[21th to 28th of August 2013] New York : deep dive into Open Science communities

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3 hours drive from Boston and here i am, in New York. Let’s go for 7 busy days of appointments and meetings scheduled all over that big cosmopolitan city. The Big Apple has showed me another aspect of Open Science. Here, Open Science seems to be standing at the junction of different citizen, artistic and technological movements. Whether or not they are linked to the notion of “citizen science” or “participative science”, the important part is that they facilitate interactions and opening of science to other aspects of society.

Mozilla Science Lab : When Open Science Communities and Open Web encounter…    

First appointment of the week. I have the great opportunity to meet one of the most lovely and busy woman in the whole field of Open Science : Kaitlin Thaney. This young woman has been working, among other things, for Science Project from Creative Commons. And she is now at the head of Mozilla Science Lab. This project allows Kaitlin and her team to make Open Science and Open Web, whose Mozilla Foundation is a major actor, encounter and interact.

Mozilla Science Lab incarnates values from the OpenScience community and, in essence, OpenWeb values too : openness, open source ethics, and importance of cooperation. By engaging in projects on open technologies, the Mozilla Science Lab wishes to help coordinate and federate tools and initiatives developed by Open Science community. Kaitlin, in one of her article, from which i’ve borrowed some parts of this text, explains clearly the validity of this mission. The lack of coordination and communication with other interesting initiatives often brings to the concomitant creation of similar and sometimes redundant projects. It is then necessary to favor new collaborations and a wider interoperability. For instance, this can allow the adaptation of already existing tools used in the field of science to other different fields without having to start back from scratch.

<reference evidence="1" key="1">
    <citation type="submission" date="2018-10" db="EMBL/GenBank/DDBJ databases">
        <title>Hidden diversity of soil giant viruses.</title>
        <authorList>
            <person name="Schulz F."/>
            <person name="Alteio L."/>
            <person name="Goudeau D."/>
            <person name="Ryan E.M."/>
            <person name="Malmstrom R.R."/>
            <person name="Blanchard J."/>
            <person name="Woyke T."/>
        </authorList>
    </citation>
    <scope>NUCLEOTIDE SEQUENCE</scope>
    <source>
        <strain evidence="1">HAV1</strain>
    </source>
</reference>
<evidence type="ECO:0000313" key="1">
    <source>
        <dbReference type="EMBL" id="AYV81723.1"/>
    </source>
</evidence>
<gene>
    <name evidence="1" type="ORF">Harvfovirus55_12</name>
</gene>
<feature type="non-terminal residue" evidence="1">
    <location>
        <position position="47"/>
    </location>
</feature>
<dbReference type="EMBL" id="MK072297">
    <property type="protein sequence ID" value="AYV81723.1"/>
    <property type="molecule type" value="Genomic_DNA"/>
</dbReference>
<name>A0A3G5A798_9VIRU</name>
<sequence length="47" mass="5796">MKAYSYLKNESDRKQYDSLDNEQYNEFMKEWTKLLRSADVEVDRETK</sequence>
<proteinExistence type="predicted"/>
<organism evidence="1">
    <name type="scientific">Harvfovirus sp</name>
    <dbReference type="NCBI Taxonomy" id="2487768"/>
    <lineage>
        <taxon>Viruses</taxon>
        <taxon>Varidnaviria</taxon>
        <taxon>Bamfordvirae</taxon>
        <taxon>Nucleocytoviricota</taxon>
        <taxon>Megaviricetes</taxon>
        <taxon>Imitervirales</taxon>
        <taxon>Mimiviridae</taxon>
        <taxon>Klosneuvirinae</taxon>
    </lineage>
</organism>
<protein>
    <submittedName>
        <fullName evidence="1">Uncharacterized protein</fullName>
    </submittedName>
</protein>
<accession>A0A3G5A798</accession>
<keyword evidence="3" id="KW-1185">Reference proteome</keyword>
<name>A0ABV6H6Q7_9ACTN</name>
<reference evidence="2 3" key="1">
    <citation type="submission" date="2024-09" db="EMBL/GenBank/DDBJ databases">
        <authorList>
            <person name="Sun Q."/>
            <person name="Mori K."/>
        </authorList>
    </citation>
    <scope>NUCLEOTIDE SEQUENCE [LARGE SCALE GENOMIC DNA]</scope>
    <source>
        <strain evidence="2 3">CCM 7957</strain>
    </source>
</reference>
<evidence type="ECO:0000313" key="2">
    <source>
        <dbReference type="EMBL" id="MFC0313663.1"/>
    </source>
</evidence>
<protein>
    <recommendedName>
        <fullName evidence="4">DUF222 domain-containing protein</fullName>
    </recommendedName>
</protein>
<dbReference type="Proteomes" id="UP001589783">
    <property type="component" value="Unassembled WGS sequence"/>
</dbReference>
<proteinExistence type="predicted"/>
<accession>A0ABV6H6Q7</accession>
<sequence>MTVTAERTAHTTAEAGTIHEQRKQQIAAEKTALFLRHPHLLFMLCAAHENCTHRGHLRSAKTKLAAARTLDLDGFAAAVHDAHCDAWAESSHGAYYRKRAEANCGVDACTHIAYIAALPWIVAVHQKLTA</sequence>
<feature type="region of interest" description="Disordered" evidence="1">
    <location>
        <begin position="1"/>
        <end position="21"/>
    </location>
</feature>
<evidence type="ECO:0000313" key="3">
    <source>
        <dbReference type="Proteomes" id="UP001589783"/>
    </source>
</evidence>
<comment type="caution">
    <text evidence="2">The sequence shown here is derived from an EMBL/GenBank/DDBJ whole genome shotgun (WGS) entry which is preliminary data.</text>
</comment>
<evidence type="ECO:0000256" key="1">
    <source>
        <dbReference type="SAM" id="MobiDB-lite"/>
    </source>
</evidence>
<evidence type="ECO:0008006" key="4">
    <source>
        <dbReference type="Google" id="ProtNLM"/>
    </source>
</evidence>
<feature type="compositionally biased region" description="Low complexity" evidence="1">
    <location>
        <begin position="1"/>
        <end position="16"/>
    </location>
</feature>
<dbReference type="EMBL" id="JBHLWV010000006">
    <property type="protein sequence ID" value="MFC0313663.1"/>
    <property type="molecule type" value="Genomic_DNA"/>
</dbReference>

Sharing the keys to understand such tools represents a major goal at Mozilla Science Lab. Moreover, science becomes more and more oriented towards computation, research depends more and more on the analysis of massive amounts of data, while scientists are expected to have all the skills and tools to understand and use the kind of data that they produce and analyze. Preparing science and scientists to this demanding environment requires a continuous training to learn the use of appropriate tools and tecchnologies. Kaitlin Thaney, through this project, helps research in general to adapt to technological challenges of the present-day era. And, to a larger extent, she places Open Science as a cornerstone of this new way of practicing research.

” It was clear that there is a pressing need for coordination, interoperability, and better communication in this space, whether you’re building digital infrastructure for high performance computing, building open source tools for visualisation, or looking for new (open) means of doing your research in the lab.”

Kaitlin Thaney : Our plan for the Science Lab : version 1.0 

Interaction between Sciences and Society : some inspiring projects

Following this first and quite fascinating meeting, Mozilla has crossed my way again several times in New York. Despite the fact that Mozilla’s “headquarters” are based in San Francisco, its new yoker community seems very active. That’s how i found the  OpenArt project sponsored by Mozilla during my visit at the EyeBeam technological and artistic center. This space offers residency and fundings to several artists that offer a mixture of art and technology in their work. Eyebeam describes itself as a sort of “creativity incubator”, as an “encounter accelerator” but also as a place of experimentation and research, labeled as “Open”. The Open Art project, launched by Eyebeam and Mozilla, stands at the intersection between art and OpenWeb. Two fields that seem to sparkle when they interact !



Public Lab : when DIY helps tackling environmental issues

People sharing and gathering around a common interest or project has occured to me as one of the major particularity of New York City. The “Occupy Wall Street” movement, which started here almost 2 years ago, may be for something in it. In this context, i encountered one of the co-founder of Public Lab : Liz Barry. With the help of 6 other co-founders, Liz decided after the New Orleans oil spill of may 2010 to federate a community around several environment topics. Indeed, Public Lab specializes in building prototypes of DIY tools and kits allowing citizens to collect interesting and relevant data about their environment.